As shown in FIG. 4, the respective outer and inner spindles 42a, 44a are suitably fixedly joined to the outer and inner bands 24a,b , respectively, and extend radially toward the outer and inner liners 36a,b. The outer and inner sockets 42b, 44b are suitably fixedly joined to the outer and inner liners 36a,b, respectively, and extend radially toward the outer and inner bands 24a,b for engaging respective ones of the spindles 42a, 44a. As shown in FIGS. 4 and 5, the outer and inner spindles 42a, 44a, are preferably cylindrical, and extend in part into respective ones of the outer and inner sockets 42b, 44b for restraining differential circumferential movement between the liners 36a,b and the bands 24a,b, while allowing differential radial movement therebetween.
As shown in FIG. 5, the outer sockets 42b are preferably cylindrical and complementary to the outer spindles 42a for allowing a suitable amount of sliding movement therebetween, which is in the radial direction as illustrated in FIG. 4. The outer spindles 42a engage the outer sockets 42b with a suitably small clearance or gap therebetween, and thereby restrain or limit lateral movement between the outer spindles 42a and sockets 42b, which correspondingly restrains and limits movement of the outer liner 36a in both forward and aft axial directions in the annular turbine frame 10, as well as restrains and limits circumferential movement in opposite directions.
The inner spindles 44a and cooperating sockets 44b are similarly configured for allowing a suitable amount of radial movement between the inner liner 36b and the inner band 24b by vertical movement of the spindles in the sockets while restraining or limiting axial and circumferential movement between the inner liner 36b and the inner band 24b. However, since the liners 36a,b, fairings 34, and vanes 40 are joined together in a complex three dimensional annular assembly, they are subject to thermal gradients therethrough which can cause differential thermal movement between the various portions thereof.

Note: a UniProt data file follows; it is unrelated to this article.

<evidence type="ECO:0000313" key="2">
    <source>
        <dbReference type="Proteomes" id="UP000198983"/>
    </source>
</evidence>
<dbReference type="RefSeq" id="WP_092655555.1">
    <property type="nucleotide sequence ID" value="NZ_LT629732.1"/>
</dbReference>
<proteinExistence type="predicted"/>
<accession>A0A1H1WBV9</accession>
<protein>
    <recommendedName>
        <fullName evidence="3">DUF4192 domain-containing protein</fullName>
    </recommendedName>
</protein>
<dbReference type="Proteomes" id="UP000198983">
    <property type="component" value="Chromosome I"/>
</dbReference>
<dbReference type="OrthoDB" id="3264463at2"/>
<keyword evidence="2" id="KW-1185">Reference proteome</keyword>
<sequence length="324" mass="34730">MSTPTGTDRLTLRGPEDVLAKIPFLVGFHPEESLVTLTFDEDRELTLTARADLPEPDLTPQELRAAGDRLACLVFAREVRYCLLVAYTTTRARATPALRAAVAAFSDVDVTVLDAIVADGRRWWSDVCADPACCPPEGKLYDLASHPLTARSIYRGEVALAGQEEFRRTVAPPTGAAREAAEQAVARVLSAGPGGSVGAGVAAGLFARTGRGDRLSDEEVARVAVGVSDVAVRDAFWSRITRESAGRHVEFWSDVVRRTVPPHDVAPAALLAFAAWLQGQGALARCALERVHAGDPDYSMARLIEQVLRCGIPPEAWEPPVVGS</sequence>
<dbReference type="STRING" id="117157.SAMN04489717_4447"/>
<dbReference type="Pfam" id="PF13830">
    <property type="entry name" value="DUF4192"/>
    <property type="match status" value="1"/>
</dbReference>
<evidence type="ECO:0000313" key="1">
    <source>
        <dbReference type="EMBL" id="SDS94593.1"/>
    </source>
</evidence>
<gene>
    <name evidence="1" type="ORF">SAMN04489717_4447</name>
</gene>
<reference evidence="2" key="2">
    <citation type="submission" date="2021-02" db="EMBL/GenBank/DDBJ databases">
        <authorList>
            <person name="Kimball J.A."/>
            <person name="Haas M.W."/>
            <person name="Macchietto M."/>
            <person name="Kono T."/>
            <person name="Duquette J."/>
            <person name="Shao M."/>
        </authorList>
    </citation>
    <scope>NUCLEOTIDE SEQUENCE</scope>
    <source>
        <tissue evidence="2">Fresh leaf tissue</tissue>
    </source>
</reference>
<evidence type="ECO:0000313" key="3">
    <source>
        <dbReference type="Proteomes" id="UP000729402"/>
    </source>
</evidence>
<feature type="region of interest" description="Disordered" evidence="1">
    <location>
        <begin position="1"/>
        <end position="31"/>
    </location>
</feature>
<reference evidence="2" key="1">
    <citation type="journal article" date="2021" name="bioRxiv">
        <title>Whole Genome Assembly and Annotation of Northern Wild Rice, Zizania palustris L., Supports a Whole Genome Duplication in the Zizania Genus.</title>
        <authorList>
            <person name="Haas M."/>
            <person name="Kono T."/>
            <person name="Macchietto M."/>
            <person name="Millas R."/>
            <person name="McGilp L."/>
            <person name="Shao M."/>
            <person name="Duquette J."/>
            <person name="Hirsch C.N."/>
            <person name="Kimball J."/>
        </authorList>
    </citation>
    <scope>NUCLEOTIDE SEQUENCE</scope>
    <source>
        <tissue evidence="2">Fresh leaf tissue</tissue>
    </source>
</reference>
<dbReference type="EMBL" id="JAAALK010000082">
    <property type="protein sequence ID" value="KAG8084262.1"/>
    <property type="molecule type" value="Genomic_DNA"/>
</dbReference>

More specifically, the combustion gases 18 which flow over the fairings 34 and vanes 40 during operation as illustrated in FIG. 4 heat the leading edges thereof to higher temperatures than the trailing edges thereof. As a result, the inner liner 36b is caused to move in the aft direction indicated by the arrow labeled A, which, if constrained, would generate undesirable thermal reaction loads in the liner assembly. Accordingly, the inner sockets 44b, as illustrated in more particularity in FIG. 6, are preferably oblong in configuration for allowing a suitable and preselected amount of differential axial movement between the inner liner 36b and the inner band 24b due to the thermal gradients in the liners 36a,b, fairings 34, and vanes 40.
As shown in FIG. 6, each of the inner sockets 44b has semicircular, axially forward and aft ends with flat sides extending therebetween in an elongated circular configuration, with the flat sides being about 50 mils long, for example. The flat sides of the inner sockets 44b extend generally in the axial direction of the turbine frame 10 so that the sockets 44b are allowed to travel without axial restraint in the aft direction relative to the corresponding inner spindles 44a as the liner assembly is heated during operation. Upon heating to operating temperature, the inner spindles 44a are located at the opposite sides of the inner sockets 44b, as illustrated in phantom in FIG. 6, with the axial travel therein preventing undesirable reaction loads between the components which would otherwise occur if the inner sockets 44b were not allowed to move axially without restraint relative to the inner spindles 44a.